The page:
Biofuels Special Issue Call for Papers

Strategies for Bioenergy Production from Agriculture and Agrifood Processing Residues


Submit your research to a forthcoming special issue of Biofuels, which aims to provide an overview on the development of economical and technological solutions for the recovery of various agriculture and agro-industrial wastes. 

Agriculture and agrifood processing activities generate worldwide huge amounts of by-products and waste. Such waste streams are only partially valorised at different value-added levels (biofuel production, spread on land, animal feed, composting), whereas the main volumes are managed as waste of environmental concern, with significant negative effects on the global sustainability of the agriculture and agrifood sector. During the last decades, concepts for waste management patterns and priorities have rapidly evolved. Priorities have been defined from the most preferred one, minimisation/avoidance, to the least desirable, landfilling. In future waste management strategies and scenarios, materials recovery and energy production processes will play fundamental roles. In fact, the need of alternative energy resources is nowadays a strong and relevant issue worldwide. Therefore, proper waste management and treatment of the agriculture and agrifood processing activities may allow greenhouse gases (GHGs) mitigation and give possibilities for bioenergy production. These constraints are a strong driving force toward developing new and affordable technologies, capable to combine proper and sustainable waste management with the production of clean and renewable energy.

Several technologies have been proposed for the bioenergy production from agriculture and agri-food processing residues. These technologies can be classified as biochemical or thermochemical conversion processes. The selection of the suitable conversion process depends strongly on the feedstock properties and the available pretreatment techniques and logistics.

Thermochemical processes can be divided into two main groups based on the feedstock water content. Hence, combustion, gasification or pyrolysis, are suitable when the feedstock has low water content. For example, several investigations have applied these processes to woody agricultural biomass waste or municipal solid wastes. When the feedstock presents high water content (i.e. moisture higher than 60%), hydrothermal processes become more appropriate. These processes make use of hot pressurized water to convert wet substrates. Pressure is always held high enough to keep water in its liquid or, possibly, supercritical state. These processes are classified to hydrothermal carbonization (HTC), hydrothermal liquefaction (HTL) and hydrothermal gasification (HTG) depending on the process temperature and the type of obtained products.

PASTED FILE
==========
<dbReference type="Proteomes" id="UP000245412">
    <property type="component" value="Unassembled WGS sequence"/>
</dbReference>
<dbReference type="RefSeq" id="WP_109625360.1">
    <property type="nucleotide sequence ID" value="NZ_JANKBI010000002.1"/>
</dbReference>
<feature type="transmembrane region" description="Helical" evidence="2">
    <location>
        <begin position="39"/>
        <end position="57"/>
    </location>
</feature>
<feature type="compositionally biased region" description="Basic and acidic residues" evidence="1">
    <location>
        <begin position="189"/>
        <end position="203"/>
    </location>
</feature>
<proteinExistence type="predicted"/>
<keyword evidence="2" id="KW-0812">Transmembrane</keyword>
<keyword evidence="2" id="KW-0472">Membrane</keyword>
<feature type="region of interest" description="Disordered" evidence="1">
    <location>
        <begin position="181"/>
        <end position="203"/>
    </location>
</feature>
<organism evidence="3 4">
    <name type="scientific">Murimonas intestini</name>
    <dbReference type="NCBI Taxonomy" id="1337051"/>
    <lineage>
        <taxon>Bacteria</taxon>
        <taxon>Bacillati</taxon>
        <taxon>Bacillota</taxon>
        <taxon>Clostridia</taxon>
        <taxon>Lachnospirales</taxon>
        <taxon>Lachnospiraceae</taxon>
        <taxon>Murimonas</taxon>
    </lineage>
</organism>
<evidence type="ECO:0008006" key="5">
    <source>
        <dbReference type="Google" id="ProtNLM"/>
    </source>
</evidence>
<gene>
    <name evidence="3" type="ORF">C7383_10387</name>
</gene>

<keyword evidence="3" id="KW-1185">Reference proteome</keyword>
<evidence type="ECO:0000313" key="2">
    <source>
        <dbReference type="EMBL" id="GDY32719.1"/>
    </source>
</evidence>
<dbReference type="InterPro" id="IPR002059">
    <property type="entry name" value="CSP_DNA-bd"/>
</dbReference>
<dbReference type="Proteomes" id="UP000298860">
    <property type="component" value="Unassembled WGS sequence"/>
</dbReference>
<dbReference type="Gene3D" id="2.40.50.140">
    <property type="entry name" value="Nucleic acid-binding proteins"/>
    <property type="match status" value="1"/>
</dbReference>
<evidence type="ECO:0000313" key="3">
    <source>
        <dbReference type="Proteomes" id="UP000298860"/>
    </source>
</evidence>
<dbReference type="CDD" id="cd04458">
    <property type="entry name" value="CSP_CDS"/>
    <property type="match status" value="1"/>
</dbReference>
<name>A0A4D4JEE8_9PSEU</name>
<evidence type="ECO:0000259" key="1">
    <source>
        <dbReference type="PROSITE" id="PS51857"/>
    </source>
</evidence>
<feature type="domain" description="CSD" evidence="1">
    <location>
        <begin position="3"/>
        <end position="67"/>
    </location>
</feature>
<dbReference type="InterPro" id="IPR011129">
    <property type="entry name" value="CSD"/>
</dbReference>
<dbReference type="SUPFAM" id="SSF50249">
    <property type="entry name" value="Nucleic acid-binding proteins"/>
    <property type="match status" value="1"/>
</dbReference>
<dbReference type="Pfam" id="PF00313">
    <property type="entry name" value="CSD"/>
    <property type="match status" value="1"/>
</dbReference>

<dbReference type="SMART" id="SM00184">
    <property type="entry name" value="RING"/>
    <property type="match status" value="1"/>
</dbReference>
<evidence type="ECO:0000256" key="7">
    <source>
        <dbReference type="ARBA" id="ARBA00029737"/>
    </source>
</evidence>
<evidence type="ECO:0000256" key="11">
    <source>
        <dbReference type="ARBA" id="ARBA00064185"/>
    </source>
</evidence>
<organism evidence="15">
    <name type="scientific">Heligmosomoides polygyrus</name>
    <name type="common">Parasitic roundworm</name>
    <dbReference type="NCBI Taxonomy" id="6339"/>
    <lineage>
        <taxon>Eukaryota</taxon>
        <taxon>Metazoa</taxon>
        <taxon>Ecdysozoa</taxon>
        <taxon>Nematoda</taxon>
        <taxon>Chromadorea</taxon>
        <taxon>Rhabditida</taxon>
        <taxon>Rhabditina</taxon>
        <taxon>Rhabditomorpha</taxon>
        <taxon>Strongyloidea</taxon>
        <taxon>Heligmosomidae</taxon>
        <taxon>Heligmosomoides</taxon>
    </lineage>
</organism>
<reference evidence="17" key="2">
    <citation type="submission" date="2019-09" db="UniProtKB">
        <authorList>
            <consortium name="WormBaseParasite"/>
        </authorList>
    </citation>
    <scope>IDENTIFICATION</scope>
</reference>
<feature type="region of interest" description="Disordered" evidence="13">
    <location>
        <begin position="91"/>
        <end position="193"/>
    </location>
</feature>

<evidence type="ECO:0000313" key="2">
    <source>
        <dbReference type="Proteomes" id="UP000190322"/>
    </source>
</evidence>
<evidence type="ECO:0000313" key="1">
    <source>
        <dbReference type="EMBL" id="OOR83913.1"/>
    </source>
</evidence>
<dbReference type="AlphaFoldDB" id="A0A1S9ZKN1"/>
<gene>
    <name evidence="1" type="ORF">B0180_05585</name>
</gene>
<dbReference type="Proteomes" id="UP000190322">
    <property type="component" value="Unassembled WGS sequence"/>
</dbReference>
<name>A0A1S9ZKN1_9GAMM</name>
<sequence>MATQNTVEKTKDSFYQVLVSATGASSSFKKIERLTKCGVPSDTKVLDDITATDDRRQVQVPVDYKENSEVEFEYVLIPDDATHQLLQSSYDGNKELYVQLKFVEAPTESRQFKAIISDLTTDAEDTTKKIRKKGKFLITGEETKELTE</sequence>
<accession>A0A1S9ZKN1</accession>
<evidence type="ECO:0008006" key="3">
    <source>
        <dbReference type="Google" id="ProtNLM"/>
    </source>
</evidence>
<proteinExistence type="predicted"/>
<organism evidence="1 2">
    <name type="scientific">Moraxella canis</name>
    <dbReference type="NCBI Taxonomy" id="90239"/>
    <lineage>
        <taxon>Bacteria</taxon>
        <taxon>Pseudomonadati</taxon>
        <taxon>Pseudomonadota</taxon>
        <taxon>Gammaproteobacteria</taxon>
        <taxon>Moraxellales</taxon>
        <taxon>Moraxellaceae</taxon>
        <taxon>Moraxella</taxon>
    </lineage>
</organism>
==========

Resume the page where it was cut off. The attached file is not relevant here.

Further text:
Biochemical processes included the production of bioethanol, biodiesel and biogas through three different processes. Bioethanol can be produced from renewable biomass and adapted to existing fuel supply systems leading to cleaner combustion. Bioethanol is produced via pretreatment, hydrolysis and fermentation stages. Biodiesel is an alternative liquid fuel that has gained worldwide popularity in order to reduce the dependence on fossil fuels in the transport sector and to increase the renewable energy utilization. Biodiesel is produced through oil extraction and transesterifaction. Biogas is an alternative gaseous fuel that has attracted significant attention with the increasing interest on renewable and sustainable energy technology. Biogas production system includes different biological processes and energy conversion stages.

This special issue delivers the recent investigations on the appropriate waste treatment system and conversion process including feedstock characterization, experimental study on the biochemical and thermochemical conversion processes, and on techno-economical and LCA analyses.

Submission Details

Deadline for submissions: September 30th 2017.

Submissions should be made via Editorial Manager™

When submitting, authors must indicate that their manuscript is for this special issue. There will be an opportunity to do this in the “Additional Information” section of the online submission form.

For detailed submission guidelines, please consult the journal’s Instructions for Authors.

Editorial information